Journal Article

Syncope in pharmacologically unmasked Brugada syndrome: indication for an implantable defibrillator or an unresolved dilemma?

N. Samniah, D. Iskos, S. Sakaguchi, K. G. Lurie and D. G. Benditt

in EP Europace

Published on behalf of European Heart Rhythm Association of the European Society of Cardiology (ESC)

Volume 3, issue 2, pages 159-163
Published in print April 2001 | ISSN: 1099-5129
Published online April 2001 | e-ISSN: 1532-2092 | DOI: http://dx.doi.org/10.1053/eupc.2001.0154
Syncope in pharmacologically unmasked Brugada syndrome: indication for an implantable defibrillator or an unresolved dilemma?

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A 30-year-old Caucasian male was referred for evaluation of a 2-year history of recurrent post-exertion lightheadedness and near syncopal spells in the setting of a family history of unexplained sudden cardiac death. Cardiac evaluation demonstrated normal heart structure, but the 12-lead surface ECG was suggestive of but not diagnostic of Brugada syndrome. An exercise stress test reproduced the patient's usual symptoms during the recovery period, and was consistent with a typical vasovagal faint. The same symptoms were observed during a head-up tilt table test. However, given the family history and ECG, pharmacological testing with procainamide, isoprenaline and metoprolol, as well as programmed ventricular stimulation, were undertaken. Pharmacological provocation further supported a diagnosis of Brugada syndrome, whereas programmed ventricular stimulation was considered non-diagnostic regarding ventricular tachyarrhythmia susceptibility. Consequently, despite ECG and pharmacological findings suggestive of Brugada syndrome, there appeared to be sufficient evidence to believe that this patient's symptoms were the result of neurally mediated syncope and not due to ventricular tachyarrhythmias. The patient was treated with midodrine, and has remained symptom-free for 16 months. Thus, given the frequency with which vasovagal syncope occurs in young patients, its occurrence is not unexpected in individuals with concomitant diagnoses such as Brugada syndrome. In as much as current recommendations favour implantable defibrillators in symptomatic Brugada syndrome, the identification of other causes of syncope in such patients poses an uncomfortable, and currently unsettled dilemma.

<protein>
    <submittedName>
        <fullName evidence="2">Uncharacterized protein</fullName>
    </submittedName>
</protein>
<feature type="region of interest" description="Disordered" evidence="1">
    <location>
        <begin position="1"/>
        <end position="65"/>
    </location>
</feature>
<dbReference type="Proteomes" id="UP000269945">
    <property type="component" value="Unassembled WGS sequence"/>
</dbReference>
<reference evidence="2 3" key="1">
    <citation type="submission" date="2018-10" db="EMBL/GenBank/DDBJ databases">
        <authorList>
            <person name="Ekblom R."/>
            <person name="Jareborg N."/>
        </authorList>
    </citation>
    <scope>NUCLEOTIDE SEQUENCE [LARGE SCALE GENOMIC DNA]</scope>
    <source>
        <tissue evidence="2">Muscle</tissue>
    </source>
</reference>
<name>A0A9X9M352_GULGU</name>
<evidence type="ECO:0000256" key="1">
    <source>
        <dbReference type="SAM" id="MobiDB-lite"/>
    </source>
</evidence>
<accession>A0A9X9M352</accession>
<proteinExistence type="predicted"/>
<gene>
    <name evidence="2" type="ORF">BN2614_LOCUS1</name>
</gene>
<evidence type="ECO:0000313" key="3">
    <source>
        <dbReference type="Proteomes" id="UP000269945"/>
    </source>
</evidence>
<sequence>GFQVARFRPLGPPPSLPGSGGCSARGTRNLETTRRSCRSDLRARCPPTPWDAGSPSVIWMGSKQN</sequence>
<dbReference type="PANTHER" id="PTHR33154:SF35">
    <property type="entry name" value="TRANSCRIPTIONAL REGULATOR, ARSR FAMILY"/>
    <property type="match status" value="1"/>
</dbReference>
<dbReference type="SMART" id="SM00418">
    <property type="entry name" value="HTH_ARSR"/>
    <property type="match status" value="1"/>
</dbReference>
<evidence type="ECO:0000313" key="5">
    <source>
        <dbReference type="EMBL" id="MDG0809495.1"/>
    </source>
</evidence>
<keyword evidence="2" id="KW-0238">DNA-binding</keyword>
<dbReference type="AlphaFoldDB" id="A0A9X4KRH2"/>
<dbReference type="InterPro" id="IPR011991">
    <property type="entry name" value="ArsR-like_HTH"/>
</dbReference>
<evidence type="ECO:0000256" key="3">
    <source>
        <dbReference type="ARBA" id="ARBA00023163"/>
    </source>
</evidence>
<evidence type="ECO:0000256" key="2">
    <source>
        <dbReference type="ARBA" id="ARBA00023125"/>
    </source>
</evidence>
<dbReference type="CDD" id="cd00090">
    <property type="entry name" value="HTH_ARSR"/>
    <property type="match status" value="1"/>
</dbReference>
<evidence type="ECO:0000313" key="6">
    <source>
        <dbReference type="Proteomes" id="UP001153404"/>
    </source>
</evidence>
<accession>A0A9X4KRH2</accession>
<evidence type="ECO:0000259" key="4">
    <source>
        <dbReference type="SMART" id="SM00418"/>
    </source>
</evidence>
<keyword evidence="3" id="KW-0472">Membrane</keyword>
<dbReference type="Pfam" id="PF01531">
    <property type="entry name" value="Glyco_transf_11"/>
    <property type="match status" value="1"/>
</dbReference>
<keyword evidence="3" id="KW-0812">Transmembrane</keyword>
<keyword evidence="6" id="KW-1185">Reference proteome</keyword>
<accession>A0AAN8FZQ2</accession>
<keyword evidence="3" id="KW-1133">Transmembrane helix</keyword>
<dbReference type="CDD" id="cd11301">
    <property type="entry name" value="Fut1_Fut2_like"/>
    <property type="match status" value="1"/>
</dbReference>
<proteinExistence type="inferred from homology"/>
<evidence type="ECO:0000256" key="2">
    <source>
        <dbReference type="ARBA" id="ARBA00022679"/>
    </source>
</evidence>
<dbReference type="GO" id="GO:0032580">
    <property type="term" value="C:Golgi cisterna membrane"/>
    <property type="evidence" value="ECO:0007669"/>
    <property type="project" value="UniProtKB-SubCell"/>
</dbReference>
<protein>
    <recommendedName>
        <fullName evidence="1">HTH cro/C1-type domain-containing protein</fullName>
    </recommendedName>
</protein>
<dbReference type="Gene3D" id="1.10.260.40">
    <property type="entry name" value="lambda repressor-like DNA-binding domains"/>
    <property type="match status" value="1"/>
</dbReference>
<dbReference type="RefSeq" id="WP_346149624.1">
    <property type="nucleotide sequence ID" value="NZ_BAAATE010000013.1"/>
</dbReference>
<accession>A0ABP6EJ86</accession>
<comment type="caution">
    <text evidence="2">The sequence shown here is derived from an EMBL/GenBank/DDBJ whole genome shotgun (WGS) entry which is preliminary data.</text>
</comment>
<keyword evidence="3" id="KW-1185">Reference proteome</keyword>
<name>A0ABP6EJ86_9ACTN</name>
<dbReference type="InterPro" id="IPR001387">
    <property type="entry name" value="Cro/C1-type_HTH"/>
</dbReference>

Keywords: Vasovagal syncope; Brugada syndrome; head-up tilt table testing

Journal Article.  0 words. 

Subjects: Cardiovascular Medicine

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